Making an Improvised Infrared Transmitting Filter
I just determined what I had long suspected. I measured the spectral transmission characteristics of one and two thicknesses of unexposed but developed E6 films and found them to be comparable to that of a Wratten 87 IR filter. In addition I also made some pix on HIE film through two sheets of D max EF sheet film and compared the pix to some taken through a "standard" IR filter, the Wratten 87.
The result of this is that it appears that one thickness of E6 film is roughly the equivalent of an 87 filter but with a broader spectral response and with some 1% transmission valleys at 500 and 600 nm. Its transmission starts to drop from 1% at 700 nm to about 95% at 800 nm. Two thicknesses of D max E6 are basically visually opaque with transmission dropping rapidly starting at 720 nm and dropping quite rapidly to 90% or so at 850 nm.
Maybe they might be closer to what a 88 is. Basically the 2 sheets of E6 simply do not have as steep of a cutoff as the Wratten filters do nor as good a maximum transmittance. But they are serviceable!!! especially for placing over a flashgun where expensive Wratten filters tend to fry and buckle!
Picture-taking wise, the two thicknesses of E6 film did not seem to degrade image sharpness significantly when used with 4x5 format. I have not tested 35mm. They would obviously not matter much when used over a flash for inconspicuous flash photography at parties, etc.! (camera lens with or without additional filter over it).
The spectral transmission curves for the 1 and 2 sheets of E6 film, and that of a Wratten 25 and 87 filter are attached below.
Experimental Grade IR Filter spectrophotometric curves:
In case you did not know and might benefit from this information I had some filters often used for Infrared photography, along with some unexposed but developed Ektachrome sheet film, characterized with a spectrophotometer. The films were obviously visually quite opaque. Especially if you stacked two of these. It turns out that the dyes that make up the color layers in this film (and I suspect all color films) are visually opaque but IR TRANSPARENT! This means they can be used as cheap makeshift IR filters, especially to cover a flash source to make unobtrusive flash photos by IR illumination. This info is not totally new as I had already seen such curves at RMIT in Melbourne, Australia, where I spent my summer vacation a couple of years ago. I also used one and two layers of Ektachrome film as a filter in front of my camera's lens and the images were not totally fuzzy and unusable. They had, in fact, a visual quality all their own which you may (or may not) like if and when you experiment in a similar fashion.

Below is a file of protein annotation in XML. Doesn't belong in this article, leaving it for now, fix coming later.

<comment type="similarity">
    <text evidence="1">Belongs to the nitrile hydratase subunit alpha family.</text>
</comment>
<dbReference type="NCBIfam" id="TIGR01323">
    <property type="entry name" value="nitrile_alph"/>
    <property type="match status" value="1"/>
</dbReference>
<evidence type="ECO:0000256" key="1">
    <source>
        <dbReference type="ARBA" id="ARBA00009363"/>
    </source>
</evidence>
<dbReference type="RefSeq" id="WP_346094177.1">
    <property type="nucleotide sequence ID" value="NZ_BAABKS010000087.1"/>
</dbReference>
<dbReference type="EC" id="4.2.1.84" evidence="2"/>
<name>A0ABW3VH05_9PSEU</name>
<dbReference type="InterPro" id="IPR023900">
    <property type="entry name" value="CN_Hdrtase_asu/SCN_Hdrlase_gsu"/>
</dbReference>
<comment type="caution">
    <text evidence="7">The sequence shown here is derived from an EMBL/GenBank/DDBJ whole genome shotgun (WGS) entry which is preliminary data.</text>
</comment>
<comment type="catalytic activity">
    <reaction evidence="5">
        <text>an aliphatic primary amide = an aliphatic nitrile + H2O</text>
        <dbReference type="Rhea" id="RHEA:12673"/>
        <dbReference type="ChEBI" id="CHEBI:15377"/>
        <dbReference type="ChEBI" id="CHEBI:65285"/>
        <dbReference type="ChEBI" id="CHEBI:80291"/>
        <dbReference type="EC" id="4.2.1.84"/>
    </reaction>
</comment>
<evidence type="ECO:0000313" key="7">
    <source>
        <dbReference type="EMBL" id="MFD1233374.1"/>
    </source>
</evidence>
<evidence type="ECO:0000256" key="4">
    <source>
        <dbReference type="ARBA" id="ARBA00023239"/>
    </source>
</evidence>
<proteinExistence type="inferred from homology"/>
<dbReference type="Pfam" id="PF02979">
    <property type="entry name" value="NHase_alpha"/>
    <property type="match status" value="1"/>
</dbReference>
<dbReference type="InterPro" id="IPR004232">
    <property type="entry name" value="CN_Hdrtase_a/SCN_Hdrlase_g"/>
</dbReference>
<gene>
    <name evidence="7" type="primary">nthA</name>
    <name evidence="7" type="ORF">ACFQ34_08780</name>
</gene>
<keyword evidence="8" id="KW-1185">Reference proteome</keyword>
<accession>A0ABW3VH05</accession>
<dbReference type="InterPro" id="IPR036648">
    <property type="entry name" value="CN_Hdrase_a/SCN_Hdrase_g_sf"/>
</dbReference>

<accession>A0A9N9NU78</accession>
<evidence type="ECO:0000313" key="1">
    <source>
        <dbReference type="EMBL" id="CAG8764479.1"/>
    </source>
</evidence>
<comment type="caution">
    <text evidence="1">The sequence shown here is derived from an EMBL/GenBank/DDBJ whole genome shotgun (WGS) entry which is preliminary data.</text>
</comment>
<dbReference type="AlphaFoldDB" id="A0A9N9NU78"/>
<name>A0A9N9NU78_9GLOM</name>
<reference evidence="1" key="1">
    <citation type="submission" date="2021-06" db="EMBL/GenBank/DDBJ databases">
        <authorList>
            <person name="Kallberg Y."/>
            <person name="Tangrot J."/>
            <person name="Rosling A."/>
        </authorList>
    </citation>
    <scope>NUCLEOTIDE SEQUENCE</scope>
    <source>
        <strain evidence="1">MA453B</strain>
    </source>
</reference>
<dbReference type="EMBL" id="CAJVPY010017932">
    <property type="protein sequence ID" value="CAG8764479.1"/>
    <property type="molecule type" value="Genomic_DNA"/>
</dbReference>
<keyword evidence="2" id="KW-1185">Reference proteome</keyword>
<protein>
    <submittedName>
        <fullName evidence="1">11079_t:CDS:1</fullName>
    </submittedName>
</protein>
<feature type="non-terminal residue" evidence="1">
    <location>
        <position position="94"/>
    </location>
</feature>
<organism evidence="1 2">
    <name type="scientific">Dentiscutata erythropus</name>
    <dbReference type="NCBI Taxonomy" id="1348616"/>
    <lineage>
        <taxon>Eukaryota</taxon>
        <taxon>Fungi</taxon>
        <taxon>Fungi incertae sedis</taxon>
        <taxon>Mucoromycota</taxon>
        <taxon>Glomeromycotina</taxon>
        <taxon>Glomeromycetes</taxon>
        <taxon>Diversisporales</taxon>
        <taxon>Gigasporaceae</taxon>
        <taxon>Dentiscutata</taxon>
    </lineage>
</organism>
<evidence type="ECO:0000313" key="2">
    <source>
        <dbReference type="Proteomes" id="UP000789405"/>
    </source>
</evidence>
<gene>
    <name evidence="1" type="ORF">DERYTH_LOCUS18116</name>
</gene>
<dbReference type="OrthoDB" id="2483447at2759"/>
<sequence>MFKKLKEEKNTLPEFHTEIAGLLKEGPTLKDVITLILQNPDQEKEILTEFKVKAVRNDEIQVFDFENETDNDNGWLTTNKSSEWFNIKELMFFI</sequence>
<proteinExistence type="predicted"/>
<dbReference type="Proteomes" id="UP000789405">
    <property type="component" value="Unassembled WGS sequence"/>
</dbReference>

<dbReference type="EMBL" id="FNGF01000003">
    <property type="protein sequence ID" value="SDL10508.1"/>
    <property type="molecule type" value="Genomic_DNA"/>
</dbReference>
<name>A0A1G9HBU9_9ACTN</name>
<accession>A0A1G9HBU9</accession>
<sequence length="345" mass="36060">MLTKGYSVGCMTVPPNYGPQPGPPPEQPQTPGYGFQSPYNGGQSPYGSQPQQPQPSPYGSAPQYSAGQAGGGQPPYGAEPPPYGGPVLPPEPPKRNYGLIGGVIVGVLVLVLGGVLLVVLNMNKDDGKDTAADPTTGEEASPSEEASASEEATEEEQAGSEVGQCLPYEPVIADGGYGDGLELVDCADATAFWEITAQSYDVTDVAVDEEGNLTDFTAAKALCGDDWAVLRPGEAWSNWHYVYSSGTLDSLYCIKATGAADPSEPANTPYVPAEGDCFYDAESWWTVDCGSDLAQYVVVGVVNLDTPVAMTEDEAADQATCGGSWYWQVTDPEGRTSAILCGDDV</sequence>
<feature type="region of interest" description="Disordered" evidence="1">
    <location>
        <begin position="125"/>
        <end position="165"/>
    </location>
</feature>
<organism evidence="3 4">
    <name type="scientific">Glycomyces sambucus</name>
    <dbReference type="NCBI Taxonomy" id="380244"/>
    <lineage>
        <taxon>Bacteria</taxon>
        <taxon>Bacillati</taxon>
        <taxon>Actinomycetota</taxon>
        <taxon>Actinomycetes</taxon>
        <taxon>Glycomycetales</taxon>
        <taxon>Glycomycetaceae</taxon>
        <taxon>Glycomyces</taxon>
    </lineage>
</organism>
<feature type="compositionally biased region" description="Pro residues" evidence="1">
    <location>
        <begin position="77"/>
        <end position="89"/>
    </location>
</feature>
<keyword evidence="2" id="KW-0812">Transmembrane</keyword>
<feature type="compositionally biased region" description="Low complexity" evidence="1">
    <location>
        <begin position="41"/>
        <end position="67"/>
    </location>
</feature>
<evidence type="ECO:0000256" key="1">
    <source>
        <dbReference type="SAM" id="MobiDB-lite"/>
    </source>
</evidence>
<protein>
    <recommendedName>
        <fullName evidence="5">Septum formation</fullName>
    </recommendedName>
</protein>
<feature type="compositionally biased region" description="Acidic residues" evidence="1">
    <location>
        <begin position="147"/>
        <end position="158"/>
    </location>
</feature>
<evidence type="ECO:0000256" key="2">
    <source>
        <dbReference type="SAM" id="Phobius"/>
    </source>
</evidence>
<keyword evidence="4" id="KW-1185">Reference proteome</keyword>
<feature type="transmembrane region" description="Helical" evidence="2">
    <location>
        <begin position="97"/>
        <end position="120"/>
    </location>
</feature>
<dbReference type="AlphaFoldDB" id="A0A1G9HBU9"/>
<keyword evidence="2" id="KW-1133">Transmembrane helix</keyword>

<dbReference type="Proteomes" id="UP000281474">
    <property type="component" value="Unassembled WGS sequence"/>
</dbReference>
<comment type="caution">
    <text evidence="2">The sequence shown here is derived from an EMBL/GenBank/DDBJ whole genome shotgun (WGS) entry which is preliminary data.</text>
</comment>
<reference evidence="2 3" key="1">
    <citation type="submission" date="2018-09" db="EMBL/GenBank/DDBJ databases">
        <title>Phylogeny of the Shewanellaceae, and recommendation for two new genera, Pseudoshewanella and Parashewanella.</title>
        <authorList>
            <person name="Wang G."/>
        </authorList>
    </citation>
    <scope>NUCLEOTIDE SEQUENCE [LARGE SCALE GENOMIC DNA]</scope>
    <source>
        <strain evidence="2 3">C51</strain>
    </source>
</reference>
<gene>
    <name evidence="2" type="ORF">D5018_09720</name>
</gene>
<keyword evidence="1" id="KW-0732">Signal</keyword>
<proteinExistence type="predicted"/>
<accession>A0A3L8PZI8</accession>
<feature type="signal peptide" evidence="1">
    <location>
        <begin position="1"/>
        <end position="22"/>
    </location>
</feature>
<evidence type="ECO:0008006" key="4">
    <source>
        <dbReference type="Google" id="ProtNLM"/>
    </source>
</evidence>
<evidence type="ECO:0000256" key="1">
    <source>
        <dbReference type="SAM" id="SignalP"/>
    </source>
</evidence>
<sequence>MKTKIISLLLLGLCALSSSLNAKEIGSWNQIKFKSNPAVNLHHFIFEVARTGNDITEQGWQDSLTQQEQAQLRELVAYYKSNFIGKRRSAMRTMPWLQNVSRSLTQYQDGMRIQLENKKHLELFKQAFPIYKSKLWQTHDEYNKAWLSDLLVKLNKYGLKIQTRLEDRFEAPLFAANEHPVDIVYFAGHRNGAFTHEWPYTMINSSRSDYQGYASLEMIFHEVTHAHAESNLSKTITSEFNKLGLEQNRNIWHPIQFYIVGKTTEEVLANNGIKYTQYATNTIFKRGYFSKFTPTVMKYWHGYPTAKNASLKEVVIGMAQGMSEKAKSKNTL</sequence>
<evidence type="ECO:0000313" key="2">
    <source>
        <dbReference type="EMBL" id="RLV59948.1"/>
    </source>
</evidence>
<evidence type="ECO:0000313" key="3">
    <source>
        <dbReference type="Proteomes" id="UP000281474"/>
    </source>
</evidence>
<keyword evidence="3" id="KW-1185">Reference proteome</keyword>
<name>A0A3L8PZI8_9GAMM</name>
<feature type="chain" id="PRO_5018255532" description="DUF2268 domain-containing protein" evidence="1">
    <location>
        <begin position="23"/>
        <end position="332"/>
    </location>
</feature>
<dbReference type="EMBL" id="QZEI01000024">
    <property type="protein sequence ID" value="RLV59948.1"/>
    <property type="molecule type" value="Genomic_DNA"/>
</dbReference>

Photography as we know it was originated in 1826. The first known picture was taken by the French inventor named Nicephore Niepce. The image taken by the Niepce's camera required to be exposed to bright sunlight during eight hours to be recorded properly. Since then the process of taking photos has greatly improved through the history of photography development. Nowadays it takes only a few hours or less to process photos taken with a camera using photographic film (usually 35mm). With digital cameras it is even easier - in most cases you can see a picture on the LCD display immediately after it has been taken and then load it into your computer; the photo is then easily viewed, printed, e-mailed, edited, etc. It is also possible to take instant pictures that take seconds to develop, like the ones taken by a Polaroid camera.
The word "photography" comes from Greek words "phos" (light) and "graphos" ("stylus", or an instrument for writing or drawing). So literally, "photography" is a process of creating an image or a pattern by means of light. This definition is absolutely correct: a so-called latent (negative) image is created with an analog camera by exposing a recording medium, such as photographic film, to light; it is then being developed and printed to become a realistic (positive) picture. With digital cameras a realistic image is created on a recording medium, such as digital storage card, immediately after a shot has been taken.